Wednesday, August 22, 2012

Capitol Reefer Madness

August 14

I picked up a couple of hiking companions in Caineville, shortly after leaving Mesa Farms.  The small dogs looked to be a beagle/collie mix assuming those two breeds are even sexually compatible.  They were a lot better behaved than Spazz the Mutt, who joined me in Kentucky, darting into traffic as if being hit by a car was his only goal in life.  These two followed along content to search the roadside for fun, but always keeping pace with B.J. and I.  Five miles into our excursion their owner showed up and our fellowship came to a close.
Ten more miles brought me to the entrance of Capitol Reef National Park, which was originally a National Monument until President Nixon promoted it for good behavior.  The main attractions of the Reef were still to come, but I did encounter evidence of some of the earliest inhabitants, the Fremont Indians.  Contemporaries of the Anasazi, the Fremonts lived in the area from 700 to 1300 A.D., although they probably weren't named after the first Republican presidential candidate at that time.  The structures I saw were much simpler than the Mesa Verde cliff dwellings of the Anasazi, small granaries and storage chambers built into the sandstone.  Archeologists know the culture to have revolved around corn horticulture and foraging, but they are in the process of making up the rest of the details.  The discovery of a new undisturbed sight at Range Creek in Utah will provide more yarn for the spinning of their fanciful tales.
Erosion of that sandstone produced an effect I have only seen in only one other place, Cappadocia, Turkey.  Countless small holes made the rock face look like Swiss cheese in spots.  Tiny caves only a few feet in circumference are the result, many of them separated by only a thin pillar, the resident rodents only a few thousand years away from having a duplex.

As I neared the main course I was met by a park ranger named Jordan who made sure I was coping with the heat okay and showed me a short cut to the campground.  I thanked her and continued on, coming to Navajo Dome, a structure which reminded me of an onion pulled from the earth with the tuber still intact.  Of course, if there were onions a thousand feet tall and hundreds of yards wide we would have this whole world hunger thing under control.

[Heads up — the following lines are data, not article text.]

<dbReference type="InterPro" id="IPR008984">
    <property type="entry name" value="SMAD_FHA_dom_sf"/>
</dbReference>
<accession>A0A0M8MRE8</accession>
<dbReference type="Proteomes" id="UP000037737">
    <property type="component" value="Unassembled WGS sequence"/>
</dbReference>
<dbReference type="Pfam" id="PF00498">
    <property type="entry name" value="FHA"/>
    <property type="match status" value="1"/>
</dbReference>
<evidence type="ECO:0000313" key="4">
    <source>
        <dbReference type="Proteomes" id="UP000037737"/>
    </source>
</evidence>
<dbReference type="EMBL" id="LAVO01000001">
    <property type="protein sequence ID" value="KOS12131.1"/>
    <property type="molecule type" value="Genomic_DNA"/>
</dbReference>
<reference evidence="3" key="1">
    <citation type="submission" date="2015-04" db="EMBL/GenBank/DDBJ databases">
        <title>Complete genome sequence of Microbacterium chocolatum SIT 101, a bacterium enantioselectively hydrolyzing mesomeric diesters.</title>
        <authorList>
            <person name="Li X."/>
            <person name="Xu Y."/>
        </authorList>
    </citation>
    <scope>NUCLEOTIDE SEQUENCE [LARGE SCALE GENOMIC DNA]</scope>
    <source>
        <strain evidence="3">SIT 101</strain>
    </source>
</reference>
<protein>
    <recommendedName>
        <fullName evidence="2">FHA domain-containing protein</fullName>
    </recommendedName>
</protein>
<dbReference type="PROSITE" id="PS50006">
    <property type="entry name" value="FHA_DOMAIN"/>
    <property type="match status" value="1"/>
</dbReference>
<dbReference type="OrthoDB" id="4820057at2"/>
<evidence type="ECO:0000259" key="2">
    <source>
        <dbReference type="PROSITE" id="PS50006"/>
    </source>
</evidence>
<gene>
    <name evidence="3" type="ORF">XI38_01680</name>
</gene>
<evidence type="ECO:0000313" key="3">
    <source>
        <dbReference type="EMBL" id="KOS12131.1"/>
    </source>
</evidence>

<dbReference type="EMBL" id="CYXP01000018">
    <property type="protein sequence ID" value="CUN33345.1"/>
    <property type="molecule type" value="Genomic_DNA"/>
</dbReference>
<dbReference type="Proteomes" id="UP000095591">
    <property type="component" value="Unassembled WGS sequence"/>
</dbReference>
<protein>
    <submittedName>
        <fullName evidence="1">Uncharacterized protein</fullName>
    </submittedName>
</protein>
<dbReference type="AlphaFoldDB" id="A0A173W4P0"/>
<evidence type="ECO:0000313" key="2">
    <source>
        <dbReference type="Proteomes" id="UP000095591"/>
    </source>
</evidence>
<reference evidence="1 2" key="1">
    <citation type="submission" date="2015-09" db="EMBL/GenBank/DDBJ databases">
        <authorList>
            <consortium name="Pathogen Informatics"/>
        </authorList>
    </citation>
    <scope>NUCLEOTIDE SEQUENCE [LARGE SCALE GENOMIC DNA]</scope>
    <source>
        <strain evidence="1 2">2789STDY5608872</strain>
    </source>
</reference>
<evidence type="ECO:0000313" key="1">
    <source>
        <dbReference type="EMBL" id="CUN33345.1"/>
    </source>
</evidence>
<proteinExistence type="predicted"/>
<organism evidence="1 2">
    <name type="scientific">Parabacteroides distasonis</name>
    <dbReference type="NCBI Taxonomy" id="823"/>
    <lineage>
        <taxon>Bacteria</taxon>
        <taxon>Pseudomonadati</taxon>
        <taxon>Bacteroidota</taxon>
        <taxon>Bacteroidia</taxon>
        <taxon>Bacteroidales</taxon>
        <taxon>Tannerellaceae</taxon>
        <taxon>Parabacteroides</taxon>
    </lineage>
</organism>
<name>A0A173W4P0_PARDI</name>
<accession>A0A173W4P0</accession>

Navajo's neighbor from across the street is Capitol Dome, which appears to be a huge pile of stone penises. I felt this to be a pretty fair representation of the current makeup of Congress.
Next I took a side trip to the Hickman Natural Bridge, a couple of miles round trip off Utah 24.  What I saw looked exactly like many of the arches at Arches National Park.  In fact all "bridge" formations are arches, they just tend to have a nice flat surface on top you can walk across.
The last sight of the day were the petroglyphs.  These are examples of rock art left by the Fremonts.  The drawings I saw were stick-figurish depictions of humans and bighorn sheep, more evidence human behavior has remained unchanged throughout the eons.  Nowadays we put those silly stickers on the back window of our vehicle.
Click on the pic to make it full size and you can see how many kids and pets these Indians had!

Jordan's suggested shortcut worked perfectly and I lay in repose at Fruita Campground by seven.  She came over to check whether I had arrived and left me with a bag of fresh apples from the adjacent orchards, which the park service now operate.  Fruita was once home to a small Mormon farming community, but like the Fremonts they have moved on, the last leaving in the 1950s.  I will follow their example in the morning.

22 miles/3156 total miles

No comments: